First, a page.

Barrow said he had made 65 court appearances. Though the NIA could not prove their case, they illegally held him and his colleagues for over four years. He would later be transferred to Mile 2. Eventually, he was freed by the courts and he fled the country for the US in 2004.
Malanding Mballow was a school principal at Ndow’s Comprehensive, a secondary school in Gambia. In 1995, he was arrested by the NIA and accused of insulting ex-president Jammeh, beaten thoroughly and put in illegal detention for five days without a court appearance. When releasing him, the state operatives took his blood-stained clothes from him, he recounted to the TRRC. Mballow named four military among his torturers: Alpha Bah, Malafi Corr, general Alagie Martin and Daba Marenah. Marenah, Bah and Corr were later killed by Jammeh’s junglers for reportedly attempting to overthrow him in 2006.
Also recounting his torture experience was Alieu Lowe, a cousin of late colonel Ndure Cham, the reported leader of the 2006 coup plot. Lowe was detained at NIA for three days incommunicado and later moved to Mile 2, where he was illegally held for five years. The state later secured his conviction and he was sentenced to 20 years for helping colonel Cham to escape. However, he was freed through a presidential pardon in 2015.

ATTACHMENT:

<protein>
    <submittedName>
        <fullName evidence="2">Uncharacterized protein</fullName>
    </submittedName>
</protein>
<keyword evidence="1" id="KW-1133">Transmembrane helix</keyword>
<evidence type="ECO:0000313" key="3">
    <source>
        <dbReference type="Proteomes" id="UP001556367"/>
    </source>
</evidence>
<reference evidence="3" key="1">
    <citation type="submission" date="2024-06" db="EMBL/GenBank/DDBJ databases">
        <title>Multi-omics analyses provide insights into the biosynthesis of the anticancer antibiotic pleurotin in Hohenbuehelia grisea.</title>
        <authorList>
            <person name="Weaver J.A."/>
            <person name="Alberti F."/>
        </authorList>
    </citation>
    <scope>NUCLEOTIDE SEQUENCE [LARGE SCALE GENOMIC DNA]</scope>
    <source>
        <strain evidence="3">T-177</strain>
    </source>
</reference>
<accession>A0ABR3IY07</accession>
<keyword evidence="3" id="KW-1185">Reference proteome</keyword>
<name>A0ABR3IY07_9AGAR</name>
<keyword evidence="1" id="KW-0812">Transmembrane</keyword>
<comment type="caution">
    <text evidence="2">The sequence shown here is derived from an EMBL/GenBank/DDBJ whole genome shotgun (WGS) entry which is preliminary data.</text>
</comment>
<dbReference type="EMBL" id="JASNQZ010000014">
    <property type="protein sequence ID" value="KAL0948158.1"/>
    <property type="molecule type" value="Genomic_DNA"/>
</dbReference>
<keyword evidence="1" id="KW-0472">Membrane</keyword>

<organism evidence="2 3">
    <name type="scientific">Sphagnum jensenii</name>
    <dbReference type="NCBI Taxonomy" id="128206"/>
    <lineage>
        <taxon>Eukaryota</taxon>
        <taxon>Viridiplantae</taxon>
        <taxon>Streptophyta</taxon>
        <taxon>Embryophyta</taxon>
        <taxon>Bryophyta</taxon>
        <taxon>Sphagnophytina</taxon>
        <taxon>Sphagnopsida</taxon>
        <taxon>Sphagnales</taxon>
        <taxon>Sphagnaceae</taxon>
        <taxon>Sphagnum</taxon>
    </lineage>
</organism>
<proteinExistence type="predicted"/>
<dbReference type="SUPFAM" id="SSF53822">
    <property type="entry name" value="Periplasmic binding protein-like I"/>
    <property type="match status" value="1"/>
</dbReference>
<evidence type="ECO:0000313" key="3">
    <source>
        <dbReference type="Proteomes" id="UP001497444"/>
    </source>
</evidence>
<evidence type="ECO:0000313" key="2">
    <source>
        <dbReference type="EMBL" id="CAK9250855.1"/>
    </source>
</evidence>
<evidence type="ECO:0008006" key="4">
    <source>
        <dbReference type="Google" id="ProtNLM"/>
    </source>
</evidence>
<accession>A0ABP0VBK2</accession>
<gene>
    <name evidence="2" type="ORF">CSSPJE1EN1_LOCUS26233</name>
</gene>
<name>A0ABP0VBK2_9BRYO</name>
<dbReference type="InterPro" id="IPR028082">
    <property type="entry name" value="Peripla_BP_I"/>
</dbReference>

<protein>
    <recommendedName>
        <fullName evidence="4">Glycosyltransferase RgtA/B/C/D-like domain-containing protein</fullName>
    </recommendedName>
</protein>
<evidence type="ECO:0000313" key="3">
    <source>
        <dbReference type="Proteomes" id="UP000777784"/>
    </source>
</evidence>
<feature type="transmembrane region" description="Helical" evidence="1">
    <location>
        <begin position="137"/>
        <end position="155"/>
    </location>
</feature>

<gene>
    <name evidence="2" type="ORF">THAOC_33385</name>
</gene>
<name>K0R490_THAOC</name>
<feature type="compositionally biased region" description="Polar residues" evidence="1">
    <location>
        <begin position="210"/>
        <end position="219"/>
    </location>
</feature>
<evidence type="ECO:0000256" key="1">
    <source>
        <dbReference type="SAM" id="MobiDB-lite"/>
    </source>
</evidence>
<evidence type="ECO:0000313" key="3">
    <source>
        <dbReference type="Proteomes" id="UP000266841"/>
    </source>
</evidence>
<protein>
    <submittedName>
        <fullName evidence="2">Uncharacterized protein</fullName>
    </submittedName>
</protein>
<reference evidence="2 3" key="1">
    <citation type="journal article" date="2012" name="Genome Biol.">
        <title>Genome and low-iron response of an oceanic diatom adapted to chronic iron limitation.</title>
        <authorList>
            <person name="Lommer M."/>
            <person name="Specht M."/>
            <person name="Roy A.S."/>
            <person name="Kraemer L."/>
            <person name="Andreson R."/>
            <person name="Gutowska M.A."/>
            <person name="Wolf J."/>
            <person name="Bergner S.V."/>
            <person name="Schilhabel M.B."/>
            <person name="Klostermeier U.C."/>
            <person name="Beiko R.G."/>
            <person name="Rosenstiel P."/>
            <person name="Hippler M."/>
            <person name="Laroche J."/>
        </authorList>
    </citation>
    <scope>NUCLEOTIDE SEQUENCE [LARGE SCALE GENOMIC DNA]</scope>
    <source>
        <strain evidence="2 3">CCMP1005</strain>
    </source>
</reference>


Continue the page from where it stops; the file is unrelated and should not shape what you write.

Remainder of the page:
Illegal land grabbing
Aside from torture, illegal arrests and disappearances, NIA also stand accused of illegal land grabbing. There is a dubious “syndicate” run by the NIA and other security agencies to illegally grab land from innocent civilians, 61-year-old Musa Cham told the Truth Commission on October 27. “The syndicate operated through one Yankuba Cham who works at the Department of Physical Planning. If a particular land was sold, he would pre-date the documents of the new buyer to make it appear that the land was fraudulently acquired,” said Cham.
“They forged stamps of alkalolu (village heads) and Physical Planning approval, which they used to transfer lands to persons they received money from. So that, if you should go to court, the one with the predated fake documents with fake authentication from Physical Planning would win against you, the legitimate owner.” He further alleged that several land agents in his native city, Sukuta, were also engaged in the criminal syndicate.
Cham had an encounter with the NIA when he wanted to sell his plot to one Tala Mboob for a little over D800,000 [$15,458]. But he was told the land is situated in former president Jammeh’s reserve lands and as such, he could not sell it for more than D200,000 [$3,864] or risked losing it. Cham would later be arrested and detained at the NIA for twenty-one days, during which he claimed to be beaten. Cham said he received a part payment of D130,000 from the price out of which another D70,000 [$1,352] was grabbed by the NIA “for the expenses of his detention”.
The hearing into the NIA activities will continue when the Truth Commission resumes, after a break this week. Several alleged perpetrators are expected to appear, including the current director general of the NIA, Ousman Sowe, who also served under Jammeh.